How to Find Your Learning Style

How to Find Your Learning Style
How to Find Your Learning Style

1.Read about the different types of training.

To determine your learning style, it’s important to understand the differences between learner types. There are many books and websites you can use to research this topic. Go to your local library and ask the reference librarian. Or contact your school’s academic advisor for information.
Most people recognize that there are 7 different learning styles: visual, auditory, verbal, physical, logical, social, and solitary. People usually associate with several of these styles.
Ask your school counselor for some information. This person should be familiar with all styles.

2.Try visual learning.

After some research, started experimenting with different learning styles. It might be helpful to try a new way of learning to get to know your style. You can start with visual learning, which means you can use pictures and other images to learn.
Ask yourself if you rely on images to help you understand important topics. For example, when you read biology text, do you find diagrams more useful than written material?
Try adding more images to the subject you’re researching. If you are studying for a history exam, create a diagram illustrating key topics. You can become a visual learner if it helps.
If you’re a visual learner, you may find it easier to navigate using a marked map rather than written directions.

3.Try auditory learning.

Hearing or hearing means you learn most effectively through sound and music. If you’re not sure if this applies to you, take some time to add a voice to your study session. You can start by reading selected passages from your textbook aloud or listening to an audiobook to see if it helps you focus and understand the text.
If you need to hear something aloud to fully understand a concept, you can become a hearer. Experiment by repeating key concepts to your classmates to see if the material works for you.
Do you find yourself talking while reading? This applies to auditory learning. Another sign that you are hearing is that you are often distracted by pictures and words.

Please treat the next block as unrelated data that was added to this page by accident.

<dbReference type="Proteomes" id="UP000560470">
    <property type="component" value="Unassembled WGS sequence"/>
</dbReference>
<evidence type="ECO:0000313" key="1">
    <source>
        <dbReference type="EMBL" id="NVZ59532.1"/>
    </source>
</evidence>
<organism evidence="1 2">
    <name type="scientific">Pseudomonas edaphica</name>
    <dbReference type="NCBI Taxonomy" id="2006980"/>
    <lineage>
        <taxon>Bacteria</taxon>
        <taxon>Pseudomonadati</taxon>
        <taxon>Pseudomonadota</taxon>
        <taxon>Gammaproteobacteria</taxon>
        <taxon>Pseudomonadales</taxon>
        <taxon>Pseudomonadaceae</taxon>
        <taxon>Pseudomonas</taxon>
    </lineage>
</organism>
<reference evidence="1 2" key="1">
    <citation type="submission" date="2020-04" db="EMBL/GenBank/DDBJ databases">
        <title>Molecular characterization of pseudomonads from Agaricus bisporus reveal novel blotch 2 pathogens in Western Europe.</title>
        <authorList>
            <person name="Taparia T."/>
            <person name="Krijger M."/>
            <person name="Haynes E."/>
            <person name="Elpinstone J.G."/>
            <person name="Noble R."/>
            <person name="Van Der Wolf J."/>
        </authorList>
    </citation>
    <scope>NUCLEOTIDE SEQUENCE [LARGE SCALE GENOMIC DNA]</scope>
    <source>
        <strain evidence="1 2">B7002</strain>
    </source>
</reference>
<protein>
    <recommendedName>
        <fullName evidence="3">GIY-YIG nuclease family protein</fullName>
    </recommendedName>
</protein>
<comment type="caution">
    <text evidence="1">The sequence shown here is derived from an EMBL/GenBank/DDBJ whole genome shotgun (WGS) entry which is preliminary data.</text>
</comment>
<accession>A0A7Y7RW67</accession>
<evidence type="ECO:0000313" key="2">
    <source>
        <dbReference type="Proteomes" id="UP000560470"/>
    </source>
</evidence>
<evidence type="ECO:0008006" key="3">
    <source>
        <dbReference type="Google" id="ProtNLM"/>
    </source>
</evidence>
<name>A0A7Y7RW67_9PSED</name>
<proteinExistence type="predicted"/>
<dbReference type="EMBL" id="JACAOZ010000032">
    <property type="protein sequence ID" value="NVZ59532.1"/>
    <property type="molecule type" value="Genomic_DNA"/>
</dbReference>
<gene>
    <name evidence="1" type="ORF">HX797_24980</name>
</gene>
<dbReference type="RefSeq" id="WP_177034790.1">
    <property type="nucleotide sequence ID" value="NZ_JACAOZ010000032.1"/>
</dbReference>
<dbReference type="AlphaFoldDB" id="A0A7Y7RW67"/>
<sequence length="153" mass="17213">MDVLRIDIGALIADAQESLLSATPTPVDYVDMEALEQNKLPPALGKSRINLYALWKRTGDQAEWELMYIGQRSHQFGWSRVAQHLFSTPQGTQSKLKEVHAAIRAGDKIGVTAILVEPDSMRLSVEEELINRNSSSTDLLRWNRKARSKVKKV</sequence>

Come up with some rhymes to help you remember the material in the next lesson. For example, “President Carter will never make a deal with the Soviet Union”. If this sounds helpful, you may be an auditory learner.

4.Learn through words.

Oral learners are best at using spoken and written words. If you are an avid reader, you may find oral teaching easier. Reading is one of the most effective ways to remember information.
Ask yourself if you feel most comfortable listening to a speech or presentation. Language learners often resist group projects or activities.
As you study, do you summarize the material in writing? This shows that oral language learning is your top priority.

5.Learn with exercise.

Kinesthetic learning is another common learning style. Physical learners rely on their hands, touch and physical activity. Movement is the key to retaining information for this style of learning.
If you get nervous at the thought of listening to a lecture, you can learn better through physical activity. Are you very worried? This is another sign.
Try adding some exercise to your routine to see if you exercise well. Try standing up and reading a book.
Use physical objects as much as possible. Try making cards so you can actually scroll through the information.

6.Learn logic.

Another learning style you can try is logical learning. Logic students are puzzle solvers who prefer to use reasoning and systems to find answers. People who are good at math usually learn logic.
To determine if you are a logic learner, try to reformulate your perception of the material. Look at each part, not the whole picture.
For example, if you’re studying World War II, don’t just think about who won the war. Take the time to think about the why and how.
Making connections is one of the keys to learning logic. If you instinctively draw clear boundaries between different subjects, then you are probably a logical student.

7.Learn with others.

Some people learn best when they interact with others. Social learners learn best in small groups, or at least